Breathing normally and standing equally on both feet, measure around your torso where you like to wear your pants — approximately 2.5” (6cm) under your belly button. Keep tape loosly snug.
(Waist for Jackets — see Upper Body section)
Standing normally with your feet together, wrap the tape around the widest part of your lower hip.
Standing normally and without shoes, measure the inside of the leg from your crotch to just below your anklebone or to the floor. This is most easily done by a friend. Probably more fun that way too.
Standing normally and without shoes, measure the outside of the leg from the top of the waistband to the desired length down the outside side of the leg. Again, more easily done by another person.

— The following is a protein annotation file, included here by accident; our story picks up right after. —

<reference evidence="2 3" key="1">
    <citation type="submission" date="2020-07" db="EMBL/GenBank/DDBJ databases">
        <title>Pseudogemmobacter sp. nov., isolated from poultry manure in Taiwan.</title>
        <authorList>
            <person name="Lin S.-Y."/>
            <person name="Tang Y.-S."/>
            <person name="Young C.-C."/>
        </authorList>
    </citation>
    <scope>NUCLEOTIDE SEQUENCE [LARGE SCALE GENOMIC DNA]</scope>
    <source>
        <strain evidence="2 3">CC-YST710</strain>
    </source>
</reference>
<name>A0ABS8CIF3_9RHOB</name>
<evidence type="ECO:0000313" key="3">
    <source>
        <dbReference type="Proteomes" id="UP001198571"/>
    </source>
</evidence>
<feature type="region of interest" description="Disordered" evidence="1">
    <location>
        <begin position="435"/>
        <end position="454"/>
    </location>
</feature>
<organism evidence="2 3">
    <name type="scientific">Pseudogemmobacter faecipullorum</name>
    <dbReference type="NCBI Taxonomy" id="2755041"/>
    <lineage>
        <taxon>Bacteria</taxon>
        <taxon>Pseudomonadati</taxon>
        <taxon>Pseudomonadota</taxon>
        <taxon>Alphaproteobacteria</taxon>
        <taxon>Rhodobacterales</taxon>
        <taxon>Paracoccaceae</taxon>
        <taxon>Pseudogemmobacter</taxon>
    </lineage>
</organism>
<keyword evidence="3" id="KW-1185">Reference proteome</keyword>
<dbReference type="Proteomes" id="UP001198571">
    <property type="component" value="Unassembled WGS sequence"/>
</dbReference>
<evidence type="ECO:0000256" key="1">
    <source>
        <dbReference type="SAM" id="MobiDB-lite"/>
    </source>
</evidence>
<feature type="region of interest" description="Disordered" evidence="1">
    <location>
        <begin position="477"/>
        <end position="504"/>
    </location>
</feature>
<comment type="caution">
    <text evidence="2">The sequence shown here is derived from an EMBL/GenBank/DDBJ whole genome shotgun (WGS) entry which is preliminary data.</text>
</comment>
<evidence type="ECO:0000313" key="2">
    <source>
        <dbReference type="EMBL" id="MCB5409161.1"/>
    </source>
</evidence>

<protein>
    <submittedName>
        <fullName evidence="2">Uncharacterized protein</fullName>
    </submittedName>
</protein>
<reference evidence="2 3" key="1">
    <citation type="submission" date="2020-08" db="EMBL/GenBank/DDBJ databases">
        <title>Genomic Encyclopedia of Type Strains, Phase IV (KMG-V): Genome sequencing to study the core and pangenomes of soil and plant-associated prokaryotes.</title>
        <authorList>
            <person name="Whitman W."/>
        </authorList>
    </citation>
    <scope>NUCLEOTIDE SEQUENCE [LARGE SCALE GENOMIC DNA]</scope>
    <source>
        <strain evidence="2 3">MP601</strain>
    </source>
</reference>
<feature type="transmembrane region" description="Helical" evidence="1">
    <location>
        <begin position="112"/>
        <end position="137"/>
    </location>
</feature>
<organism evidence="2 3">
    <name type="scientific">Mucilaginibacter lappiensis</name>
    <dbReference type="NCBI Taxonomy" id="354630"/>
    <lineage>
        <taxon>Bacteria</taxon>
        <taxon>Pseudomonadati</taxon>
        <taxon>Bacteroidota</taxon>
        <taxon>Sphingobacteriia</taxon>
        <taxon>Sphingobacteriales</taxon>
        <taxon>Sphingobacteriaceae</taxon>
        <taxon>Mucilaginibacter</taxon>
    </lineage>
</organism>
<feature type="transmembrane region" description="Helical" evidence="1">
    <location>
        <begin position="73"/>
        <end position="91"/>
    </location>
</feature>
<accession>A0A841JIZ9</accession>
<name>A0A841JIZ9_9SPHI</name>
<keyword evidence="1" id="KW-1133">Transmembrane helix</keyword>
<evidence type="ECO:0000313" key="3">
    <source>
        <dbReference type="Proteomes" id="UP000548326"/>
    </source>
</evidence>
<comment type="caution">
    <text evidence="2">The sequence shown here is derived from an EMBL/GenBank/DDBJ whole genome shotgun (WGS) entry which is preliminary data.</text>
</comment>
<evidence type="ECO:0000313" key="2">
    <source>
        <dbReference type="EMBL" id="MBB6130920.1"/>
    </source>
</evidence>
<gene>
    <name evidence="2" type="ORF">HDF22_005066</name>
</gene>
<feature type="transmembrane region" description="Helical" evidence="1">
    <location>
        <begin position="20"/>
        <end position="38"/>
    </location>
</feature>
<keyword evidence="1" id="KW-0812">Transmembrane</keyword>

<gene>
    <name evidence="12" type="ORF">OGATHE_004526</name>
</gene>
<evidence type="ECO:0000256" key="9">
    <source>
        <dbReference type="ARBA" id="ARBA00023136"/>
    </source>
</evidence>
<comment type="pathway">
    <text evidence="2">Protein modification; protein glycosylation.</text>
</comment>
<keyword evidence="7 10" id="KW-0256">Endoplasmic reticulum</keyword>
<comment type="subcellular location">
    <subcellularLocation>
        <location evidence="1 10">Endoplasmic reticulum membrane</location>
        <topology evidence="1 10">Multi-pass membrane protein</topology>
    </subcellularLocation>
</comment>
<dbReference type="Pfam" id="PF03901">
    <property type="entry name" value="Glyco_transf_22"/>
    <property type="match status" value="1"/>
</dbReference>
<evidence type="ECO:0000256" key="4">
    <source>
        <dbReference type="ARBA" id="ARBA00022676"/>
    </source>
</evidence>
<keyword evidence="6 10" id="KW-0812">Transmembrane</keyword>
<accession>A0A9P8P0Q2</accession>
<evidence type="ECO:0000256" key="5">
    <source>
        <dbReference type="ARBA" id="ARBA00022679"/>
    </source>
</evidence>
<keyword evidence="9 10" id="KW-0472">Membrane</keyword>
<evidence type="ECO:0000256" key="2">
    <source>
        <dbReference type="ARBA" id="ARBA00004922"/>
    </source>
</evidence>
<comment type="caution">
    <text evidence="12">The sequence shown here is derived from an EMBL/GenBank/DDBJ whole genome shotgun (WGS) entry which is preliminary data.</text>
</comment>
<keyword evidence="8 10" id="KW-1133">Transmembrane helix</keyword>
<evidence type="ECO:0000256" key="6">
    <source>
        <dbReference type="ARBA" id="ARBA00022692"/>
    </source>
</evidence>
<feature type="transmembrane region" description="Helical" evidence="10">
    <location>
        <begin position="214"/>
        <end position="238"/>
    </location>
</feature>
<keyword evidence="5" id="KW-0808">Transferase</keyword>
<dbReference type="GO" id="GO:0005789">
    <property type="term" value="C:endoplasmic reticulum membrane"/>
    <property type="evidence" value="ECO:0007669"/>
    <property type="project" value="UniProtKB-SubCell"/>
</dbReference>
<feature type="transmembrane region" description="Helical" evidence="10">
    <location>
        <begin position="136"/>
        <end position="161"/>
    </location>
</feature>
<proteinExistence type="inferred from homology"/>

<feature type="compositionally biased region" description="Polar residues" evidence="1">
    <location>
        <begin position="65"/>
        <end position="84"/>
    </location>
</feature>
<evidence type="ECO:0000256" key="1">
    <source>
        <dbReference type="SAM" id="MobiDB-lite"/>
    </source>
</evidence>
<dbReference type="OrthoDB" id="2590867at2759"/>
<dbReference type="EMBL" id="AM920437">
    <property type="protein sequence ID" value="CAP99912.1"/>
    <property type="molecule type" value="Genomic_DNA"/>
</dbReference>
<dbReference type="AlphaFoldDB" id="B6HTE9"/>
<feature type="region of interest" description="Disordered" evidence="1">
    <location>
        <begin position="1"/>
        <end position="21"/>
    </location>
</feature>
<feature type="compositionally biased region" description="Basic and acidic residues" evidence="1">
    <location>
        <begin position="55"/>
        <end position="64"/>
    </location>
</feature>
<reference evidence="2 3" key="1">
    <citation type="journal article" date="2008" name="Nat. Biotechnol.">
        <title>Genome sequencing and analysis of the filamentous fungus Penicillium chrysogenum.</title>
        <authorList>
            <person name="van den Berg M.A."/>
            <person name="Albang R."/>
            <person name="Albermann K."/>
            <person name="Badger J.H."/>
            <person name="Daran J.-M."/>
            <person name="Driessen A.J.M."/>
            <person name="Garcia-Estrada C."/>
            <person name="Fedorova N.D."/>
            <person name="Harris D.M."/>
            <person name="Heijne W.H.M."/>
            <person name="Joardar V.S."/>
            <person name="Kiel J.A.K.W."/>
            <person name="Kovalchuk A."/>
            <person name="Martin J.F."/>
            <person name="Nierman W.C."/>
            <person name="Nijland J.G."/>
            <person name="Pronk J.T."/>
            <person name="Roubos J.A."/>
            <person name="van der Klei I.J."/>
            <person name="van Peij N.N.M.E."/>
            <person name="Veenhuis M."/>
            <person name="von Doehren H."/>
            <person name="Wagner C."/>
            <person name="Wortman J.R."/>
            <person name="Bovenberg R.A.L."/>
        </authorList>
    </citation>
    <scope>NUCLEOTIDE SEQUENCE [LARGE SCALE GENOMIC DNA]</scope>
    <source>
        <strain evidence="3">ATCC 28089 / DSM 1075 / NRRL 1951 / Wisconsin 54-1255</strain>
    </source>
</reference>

How to Measure Your Feet
To measure your feet you will need a sheet of paper bigger than your foot, a pen or pencil, and a ruler or tape measure.
Wear a normal pair of socks, similar to what you will wear in the shoes/boots you are buying.
Step on to the piece of paper and trace around the outside of your foot, then measure using your ruler or tape measure — heel to toe for the length, across the widest part (the ball) of your foot for the width.
Often our feet are slightly different sizes. Trace and measure both feet then go with the larger of the two. Also, it is best to trace your feet in the evening as feet sometimes swell during the course of a day.
When selecting your size, if you are between two sizes always go with the larger. You can always add an insole if needed.
We want you to be happy, so please remember:
Before you wear any new gear outdoors or on a ride, first wear it indoors around your home for a while (with the tags on) until you are certain it is both comfortable and the correct fit. Once you wear your new gear outside or on a ride it can no longer be exchanged or returned.